- PhD Student
Chemical Physical Structural Biology
Baylor College of Medicine
Houston, TX US
- BS from Baylor University
- 05/2019 - Waco, Texas United States
Professional StatementSkeletal muscles provide the human body with the means to move and function. Each muscle cell (myofiber) must contract and relax in coordination with neighboring myofibers to promote voluntary movement. Overall, muscle cells are highly organized multi-nucleated cells that can span anywhere between a few millimeters to a few centimeters in length. Microtubules found within myofibers are responsible for maintaining the structure and providing the scaffold for the organization of these specialized complex cells. As myofibers begin to form, an alternatively spliced variant of microtubule associated protein 4 (MAP4) becomes unregulated in muscle cells. While MAP4 is expressed ubiquitously throughout the body (uMAP4), the alternatively spliced isoform expressed only in muscle (mMAP4) is defined by the inclusion of a 3180bp exon. The specific role of mMAP4 is currently unknown.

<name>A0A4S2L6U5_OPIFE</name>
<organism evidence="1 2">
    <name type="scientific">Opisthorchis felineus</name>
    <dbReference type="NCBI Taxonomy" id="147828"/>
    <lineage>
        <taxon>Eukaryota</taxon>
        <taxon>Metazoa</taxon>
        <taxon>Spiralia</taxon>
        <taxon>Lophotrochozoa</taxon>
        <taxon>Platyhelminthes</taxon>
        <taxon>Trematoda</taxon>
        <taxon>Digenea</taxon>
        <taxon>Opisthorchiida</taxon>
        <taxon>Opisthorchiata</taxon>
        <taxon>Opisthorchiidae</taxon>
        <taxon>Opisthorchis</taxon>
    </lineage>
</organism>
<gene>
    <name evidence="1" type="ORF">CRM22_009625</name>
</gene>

Our lab has determined that transgenic mice that do not express mMAP4 in adult muscle tissue have a loss in muscle force generation. Other data from the lab suggests that mMAP4 may play a role in maintaining the presence of transverse microtubules in myofibers. The goal of my project is to determine the role of the MAP4 muscle-specific isoform by attempting to rescue these mMAP4 deficient phenotypes in mice by suppling them with mMAP4. In addition to this, I will determine a cell based model which will be utilized for localization and functional studies of mMAP4.
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